In Monday’s ruling, California’s supreme court purported to follow this test. The state’s so-called “Unruh Civil Rights Act” subjects to civil liability any person who discriminates on the basis of sexual orientation. Seeing nothing overtly hostile to religion in the text, the judges found the Act to be a neutral law of general application. Thus, they reasoned that physicians could not rely on religious convictions to deny in vitro fertilization to a same-sex couple. Case closed.
Not so fast. The Court got it wrong on at least two counts.
First, the text of a statute is important, but it is not the end of the inquiry into whether a law is “neutral” and of “general application.” Construing its Smith precedent in Church of Lukumi Babalu Aye v. City of Hialeah (1993), the U.S. Supreme Court observed that mere “facial neutrality” in a law “is not determinative.” Rather,
The Free Exercise Clause, like the Establishment Clause, extends beyond facial discrimination. The Clause “forbids subtle departures from neutrality” . . . and “covert suppression of particular religious beliefs[.]” [Citations omitted.] Official action that targets religious conduct for distinctive treatment cannot be shielded by mere compliance with the requirement of facial neutrality. The Free Exercise Clause protects against governmental hostility which is masked as well as overt.
The California anti-discrimination statute, which was amended specifically to add sexual preference to a menu that did not originally reach that victim class, is plainly designed to ostracize good-faith religious objections to homosexuality. Among its transparent purposes is to give the secular side of the culture war victory over the religious side. Furthermore, it has exactly that effect even if the legislators’ intention was to ban discrimination against gay people based on less lofty motivations.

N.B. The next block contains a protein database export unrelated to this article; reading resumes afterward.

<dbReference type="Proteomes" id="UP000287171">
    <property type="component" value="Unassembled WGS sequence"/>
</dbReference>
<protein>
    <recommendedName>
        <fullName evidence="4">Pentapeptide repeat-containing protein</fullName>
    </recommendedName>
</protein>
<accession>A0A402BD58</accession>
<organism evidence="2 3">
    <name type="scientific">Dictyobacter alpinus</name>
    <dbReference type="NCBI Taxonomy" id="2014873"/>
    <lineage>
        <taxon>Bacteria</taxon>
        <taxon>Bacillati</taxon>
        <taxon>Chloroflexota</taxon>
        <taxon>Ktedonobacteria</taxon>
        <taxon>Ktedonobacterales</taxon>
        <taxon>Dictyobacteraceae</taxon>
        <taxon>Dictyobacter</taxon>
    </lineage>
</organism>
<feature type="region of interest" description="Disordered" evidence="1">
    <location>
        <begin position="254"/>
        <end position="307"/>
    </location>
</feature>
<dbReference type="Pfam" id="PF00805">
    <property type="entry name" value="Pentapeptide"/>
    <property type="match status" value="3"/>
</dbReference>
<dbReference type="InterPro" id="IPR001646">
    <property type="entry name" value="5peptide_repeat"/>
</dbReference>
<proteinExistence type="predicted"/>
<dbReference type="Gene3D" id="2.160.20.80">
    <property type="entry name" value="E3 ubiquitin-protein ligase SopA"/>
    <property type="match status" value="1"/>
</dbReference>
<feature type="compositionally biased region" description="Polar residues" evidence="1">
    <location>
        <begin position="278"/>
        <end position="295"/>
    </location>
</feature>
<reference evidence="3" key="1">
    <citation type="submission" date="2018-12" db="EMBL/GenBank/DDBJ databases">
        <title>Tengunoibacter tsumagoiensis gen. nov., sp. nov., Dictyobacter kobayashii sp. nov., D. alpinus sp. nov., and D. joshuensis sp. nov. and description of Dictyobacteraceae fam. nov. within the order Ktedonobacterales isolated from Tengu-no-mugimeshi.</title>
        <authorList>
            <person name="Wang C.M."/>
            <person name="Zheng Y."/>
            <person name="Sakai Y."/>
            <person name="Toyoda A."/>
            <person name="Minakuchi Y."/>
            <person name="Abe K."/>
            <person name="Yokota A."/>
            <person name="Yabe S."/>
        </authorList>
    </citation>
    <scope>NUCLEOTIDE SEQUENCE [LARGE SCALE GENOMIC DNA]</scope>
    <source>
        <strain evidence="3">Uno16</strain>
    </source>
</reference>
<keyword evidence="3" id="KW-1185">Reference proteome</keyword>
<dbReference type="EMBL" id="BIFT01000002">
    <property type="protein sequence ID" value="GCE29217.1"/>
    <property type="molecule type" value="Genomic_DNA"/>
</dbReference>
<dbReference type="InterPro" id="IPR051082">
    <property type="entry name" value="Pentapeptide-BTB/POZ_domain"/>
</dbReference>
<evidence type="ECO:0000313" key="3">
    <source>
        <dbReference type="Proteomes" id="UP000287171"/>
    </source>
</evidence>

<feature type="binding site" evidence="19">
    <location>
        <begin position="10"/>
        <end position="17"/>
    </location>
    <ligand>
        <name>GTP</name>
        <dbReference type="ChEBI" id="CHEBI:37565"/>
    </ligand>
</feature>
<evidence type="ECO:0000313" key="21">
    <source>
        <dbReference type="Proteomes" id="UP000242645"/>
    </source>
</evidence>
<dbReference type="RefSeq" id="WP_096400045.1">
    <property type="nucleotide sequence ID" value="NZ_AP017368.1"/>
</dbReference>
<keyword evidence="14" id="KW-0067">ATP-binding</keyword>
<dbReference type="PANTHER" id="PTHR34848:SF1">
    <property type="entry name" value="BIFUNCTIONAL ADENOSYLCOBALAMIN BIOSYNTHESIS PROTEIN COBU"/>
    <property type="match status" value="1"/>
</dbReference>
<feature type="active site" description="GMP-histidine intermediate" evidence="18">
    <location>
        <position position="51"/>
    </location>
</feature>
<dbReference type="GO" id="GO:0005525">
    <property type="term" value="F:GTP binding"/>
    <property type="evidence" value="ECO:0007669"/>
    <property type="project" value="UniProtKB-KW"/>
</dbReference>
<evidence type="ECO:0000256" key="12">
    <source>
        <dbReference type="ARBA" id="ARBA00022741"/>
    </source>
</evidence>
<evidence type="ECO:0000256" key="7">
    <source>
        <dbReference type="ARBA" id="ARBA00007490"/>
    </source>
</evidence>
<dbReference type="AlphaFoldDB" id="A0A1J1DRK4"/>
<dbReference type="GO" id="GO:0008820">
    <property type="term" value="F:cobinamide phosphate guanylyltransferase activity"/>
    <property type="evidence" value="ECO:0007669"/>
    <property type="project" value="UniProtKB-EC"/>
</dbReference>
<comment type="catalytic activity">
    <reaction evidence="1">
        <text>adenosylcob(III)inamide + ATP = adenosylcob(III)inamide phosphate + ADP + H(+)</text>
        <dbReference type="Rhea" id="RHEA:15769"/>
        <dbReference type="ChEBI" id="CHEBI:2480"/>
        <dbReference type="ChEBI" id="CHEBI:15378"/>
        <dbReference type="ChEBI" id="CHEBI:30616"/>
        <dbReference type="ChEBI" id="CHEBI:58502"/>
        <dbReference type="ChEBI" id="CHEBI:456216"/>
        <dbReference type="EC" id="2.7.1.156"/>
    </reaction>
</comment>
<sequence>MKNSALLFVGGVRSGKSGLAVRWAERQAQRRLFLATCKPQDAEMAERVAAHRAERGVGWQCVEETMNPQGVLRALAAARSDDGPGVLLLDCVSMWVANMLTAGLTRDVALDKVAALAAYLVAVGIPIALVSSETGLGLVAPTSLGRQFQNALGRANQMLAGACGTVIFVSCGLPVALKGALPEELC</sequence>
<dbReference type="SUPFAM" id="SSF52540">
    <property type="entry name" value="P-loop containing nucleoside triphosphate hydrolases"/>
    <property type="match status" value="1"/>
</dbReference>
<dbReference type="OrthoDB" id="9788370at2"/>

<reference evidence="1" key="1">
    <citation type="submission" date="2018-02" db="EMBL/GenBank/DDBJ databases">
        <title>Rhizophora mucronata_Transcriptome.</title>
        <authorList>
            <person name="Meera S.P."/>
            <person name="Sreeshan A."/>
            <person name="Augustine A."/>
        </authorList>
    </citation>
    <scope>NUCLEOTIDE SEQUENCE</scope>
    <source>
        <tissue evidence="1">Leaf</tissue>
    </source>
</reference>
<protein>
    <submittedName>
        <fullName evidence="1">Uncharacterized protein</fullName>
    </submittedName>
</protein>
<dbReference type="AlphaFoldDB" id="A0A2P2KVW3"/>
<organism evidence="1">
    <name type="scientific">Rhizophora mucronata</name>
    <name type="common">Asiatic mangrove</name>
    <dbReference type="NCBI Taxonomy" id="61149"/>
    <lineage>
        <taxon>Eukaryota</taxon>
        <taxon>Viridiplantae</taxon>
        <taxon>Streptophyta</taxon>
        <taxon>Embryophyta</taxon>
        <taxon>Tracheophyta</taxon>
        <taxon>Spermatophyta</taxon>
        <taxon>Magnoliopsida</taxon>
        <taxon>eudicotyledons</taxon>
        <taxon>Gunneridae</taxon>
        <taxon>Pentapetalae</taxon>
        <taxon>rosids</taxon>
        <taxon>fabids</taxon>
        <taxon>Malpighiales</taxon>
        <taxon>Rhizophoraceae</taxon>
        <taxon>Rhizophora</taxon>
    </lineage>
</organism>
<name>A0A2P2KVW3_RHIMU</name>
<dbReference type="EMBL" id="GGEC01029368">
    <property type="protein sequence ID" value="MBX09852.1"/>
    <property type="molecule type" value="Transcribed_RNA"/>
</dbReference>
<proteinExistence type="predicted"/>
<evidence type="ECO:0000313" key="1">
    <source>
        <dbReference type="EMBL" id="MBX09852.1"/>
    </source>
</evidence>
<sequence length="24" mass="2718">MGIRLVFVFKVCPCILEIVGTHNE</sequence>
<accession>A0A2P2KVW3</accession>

The California court never considered the possibility – the plain reality – that the anti-discrimination statute was a “subtle departure from neutrality” by which activists covertly sought to suppress mainstream religious beliefs. If it was, however, the law can’t be saved by pretending to neutrality. It can be upheld only if it furthers a “compelling” state interest and is the least burdensome means of so doing – an exacting standard made all the more impossible when we recognize that protecting (or, at least, refraining from interference with) freedom of conscience is itself a compelling state interest.
It is preposterous to suggest, as did the California court, that the anti-discrimination statute meets this rigorous test.
California has thousands upon thousands of medical practitioners. The doctors in this case were not seeking to ban in-vitro fertilization for gay couples. They were simply saying, “Don’t make me do it.”
What they want is freedom: freedom to hold their convictions just as gay couples are free to hold theirs. Freedom to depart from a secular-belief system tyrannically imposed by government – governments having been known to impose any number of beliefs deemed de rigueur at the time . . . and remembered now only for their close-minded noxiousness.
In modern America, plenty of room has been made for gay couples and their life choices. We needn’t vanquish religious believers to make those accommodations. Trying to do so, as California is, will not result in harmony and societal progress. It will add to the campaign of political correctness slowly and needlessly tearing the nation asunder.
– Andrew C. McCarthy is NR’s legal-affairs editor and the author of Willful Blindness: A Memoir of the Jihad.